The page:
I grew up in a household where the television was an always available and accessible medium. My parents were never ones to censor our content consumption and we watched programs together as a family.
I got an early read on relationships by watching Friends and my vocabulary grew exponentially thanks to Larry David and the cast of Curb Your Enthusiasm. I would not say my family and I watched any content that was especially violent or disturbing. In fact, the most scarring instance in co-viewing that I can recall came from a 2005 PBS Natureepisode. A Lemur’s Tale dealt a heavy blow to anyone with a sensitivity chip around animals. If the harsh reality of lemur life in Madagascar is something you’re into, A Lemur’s Taleis available on DVD.
The one notable exception to my parents’ relatively liberal approach to television viewing was The Sopranos. As I remember it, on Sundays at 9 during the latter half of the series’ run it was off to bed with us kids: Bedroom door shut and lights off with the explicit understanding that we were not to retreat into the living room.
So now, a decade or so later, I spent the summer watching The Sopranosby way of Amazon Prime. Predicated on the idea that The Sopranoswas a violent, gory bloodbath unsuitable for anyone under the age of 18 and “way more intense than The Godfather,Charlotte”, I was surprised to see that all of that plays secondarily. The Sopranosis a powerfully complicated family drama. A High School health class could do a lot worse than screening The Sopranosin a lesson on behavioral development.
While I could easily write more on why I recommend The Sopranos and why I think it should be required viewing for any Mad Men fan, this has been done. My summer with Tony Soprano has taught me that when it comes to television, everything old is new again.
In response to FX Networks’ CEO John Landgraf’s TCA sound bite, “there is too much television,” I offer this addendum: There is too much television from the last decade. When I mention watching The Sopranosto friends, they often respond, “That’s on my list.” When discussing with my friends what they were watching over the summer, many if not most were watching shows that ended their run in the last ten or so years. Shows like The West Wing, The Wire, Ally McBeal, The Office. Vulture just published the “100 TV Dramas Everyone Should Watch” -- all having run in the last 20 years.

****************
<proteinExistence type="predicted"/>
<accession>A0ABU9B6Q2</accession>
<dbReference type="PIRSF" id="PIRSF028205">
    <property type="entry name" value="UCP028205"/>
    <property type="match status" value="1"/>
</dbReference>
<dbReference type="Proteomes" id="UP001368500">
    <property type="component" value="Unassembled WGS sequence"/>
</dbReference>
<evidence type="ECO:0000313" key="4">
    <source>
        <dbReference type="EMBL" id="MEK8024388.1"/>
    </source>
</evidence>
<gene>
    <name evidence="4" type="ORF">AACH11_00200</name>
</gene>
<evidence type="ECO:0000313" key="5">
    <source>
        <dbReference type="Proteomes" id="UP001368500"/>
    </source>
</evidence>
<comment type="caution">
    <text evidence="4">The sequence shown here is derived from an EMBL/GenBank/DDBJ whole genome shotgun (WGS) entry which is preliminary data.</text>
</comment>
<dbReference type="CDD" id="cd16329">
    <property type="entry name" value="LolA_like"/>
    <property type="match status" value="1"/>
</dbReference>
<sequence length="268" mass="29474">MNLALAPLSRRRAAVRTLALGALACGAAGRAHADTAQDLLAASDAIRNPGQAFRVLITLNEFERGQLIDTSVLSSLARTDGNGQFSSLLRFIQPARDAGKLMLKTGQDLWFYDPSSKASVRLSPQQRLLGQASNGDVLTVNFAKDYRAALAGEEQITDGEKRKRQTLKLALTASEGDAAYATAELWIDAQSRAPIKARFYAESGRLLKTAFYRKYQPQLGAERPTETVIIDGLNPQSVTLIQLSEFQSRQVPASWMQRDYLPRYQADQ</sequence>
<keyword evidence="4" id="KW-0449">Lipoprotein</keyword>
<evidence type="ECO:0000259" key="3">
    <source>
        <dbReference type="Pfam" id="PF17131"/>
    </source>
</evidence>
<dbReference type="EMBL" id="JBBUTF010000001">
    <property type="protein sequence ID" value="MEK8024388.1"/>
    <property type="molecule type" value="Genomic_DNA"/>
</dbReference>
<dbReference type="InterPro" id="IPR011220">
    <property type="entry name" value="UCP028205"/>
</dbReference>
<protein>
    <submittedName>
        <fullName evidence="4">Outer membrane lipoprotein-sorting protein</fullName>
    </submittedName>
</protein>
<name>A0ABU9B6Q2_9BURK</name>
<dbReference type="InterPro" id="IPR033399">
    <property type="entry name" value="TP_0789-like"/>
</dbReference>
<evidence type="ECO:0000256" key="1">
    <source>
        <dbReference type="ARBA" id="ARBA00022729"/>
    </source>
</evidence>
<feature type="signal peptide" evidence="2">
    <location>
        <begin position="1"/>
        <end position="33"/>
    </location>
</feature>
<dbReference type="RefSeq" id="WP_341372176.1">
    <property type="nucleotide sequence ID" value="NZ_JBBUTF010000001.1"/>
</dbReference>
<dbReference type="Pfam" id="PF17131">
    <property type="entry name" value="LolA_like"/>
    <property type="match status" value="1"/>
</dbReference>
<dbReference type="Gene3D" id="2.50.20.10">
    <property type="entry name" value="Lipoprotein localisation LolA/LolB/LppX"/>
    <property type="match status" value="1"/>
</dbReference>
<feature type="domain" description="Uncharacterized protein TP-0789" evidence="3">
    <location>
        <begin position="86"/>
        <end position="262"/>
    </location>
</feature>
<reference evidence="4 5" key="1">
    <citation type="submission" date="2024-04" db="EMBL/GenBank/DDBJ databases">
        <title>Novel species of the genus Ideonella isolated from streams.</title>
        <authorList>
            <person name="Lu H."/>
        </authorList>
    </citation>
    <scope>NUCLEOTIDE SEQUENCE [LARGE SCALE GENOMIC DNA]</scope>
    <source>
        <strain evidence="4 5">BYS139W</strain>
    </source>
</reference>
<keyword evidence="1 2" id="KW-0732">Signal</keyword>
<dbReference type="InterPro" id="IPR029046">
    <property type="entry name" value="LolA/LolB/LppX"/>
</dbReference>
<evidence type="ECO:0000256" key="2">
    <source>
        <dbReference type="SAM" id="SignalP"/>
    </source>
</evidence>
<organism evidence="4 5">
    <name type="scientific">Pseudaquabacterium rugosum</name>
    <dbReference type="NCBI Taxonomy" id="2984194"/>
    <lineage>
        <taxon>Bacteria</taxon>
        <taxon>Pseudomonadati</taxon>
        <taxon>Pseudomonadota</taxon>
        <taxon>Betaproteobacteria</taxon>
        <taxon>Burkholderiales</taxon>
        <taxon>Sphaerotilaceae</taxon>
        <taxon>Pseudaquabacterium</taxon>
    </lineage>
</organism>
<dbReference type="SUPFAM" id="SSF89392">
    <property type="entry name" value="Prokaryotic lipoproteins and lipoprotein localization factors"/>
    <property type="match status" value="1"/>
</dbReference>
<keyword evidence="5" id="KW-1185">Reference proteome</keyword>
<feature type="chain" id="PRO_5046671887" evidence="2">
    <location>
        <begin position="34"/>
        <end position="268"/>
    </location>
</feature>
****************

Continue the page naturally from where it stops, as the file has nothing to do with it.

Online video libraries allow consumers the opportunity to experience television we missed out on the first time around. If only on the periphery, we have formed expectations and emotional connections around these programs and they have made their way onto our respective watch lists.
As my friends and I faced the summer embracing critically acclaimed television of yore, how do we snap back into the new and original series of the fall season? I’m more excited about the next episode of The Sopranosthan any other show premiering within the next two months (save ABC’s The Muppets, for which my excitement cannot be contained. Further confirmation that, yes, everything old is new again).
When I choose what to watch, current and past television programs carry equal weight -- they’re all on the same list. It seems a testament to a colossal industry transformation that just a decade ago I was grudgingly sequestered in my room to avoid watching The Sopranoswhereas now I purposefully sequester myself in my room to watch The Sopranos.And yet, while the habits have changed, the show has not.
How will creators of “new” content respond to the accessibility of “old” content through streaming services like HBO Go, Amazon Prime, Netflix and Hulu and also in rerun on linear television? This is just another example of an environmental factor making linear television’s long-term survival increasingly difficult. Perhaps A Lemur’s Talewas more prophetic than I realized.
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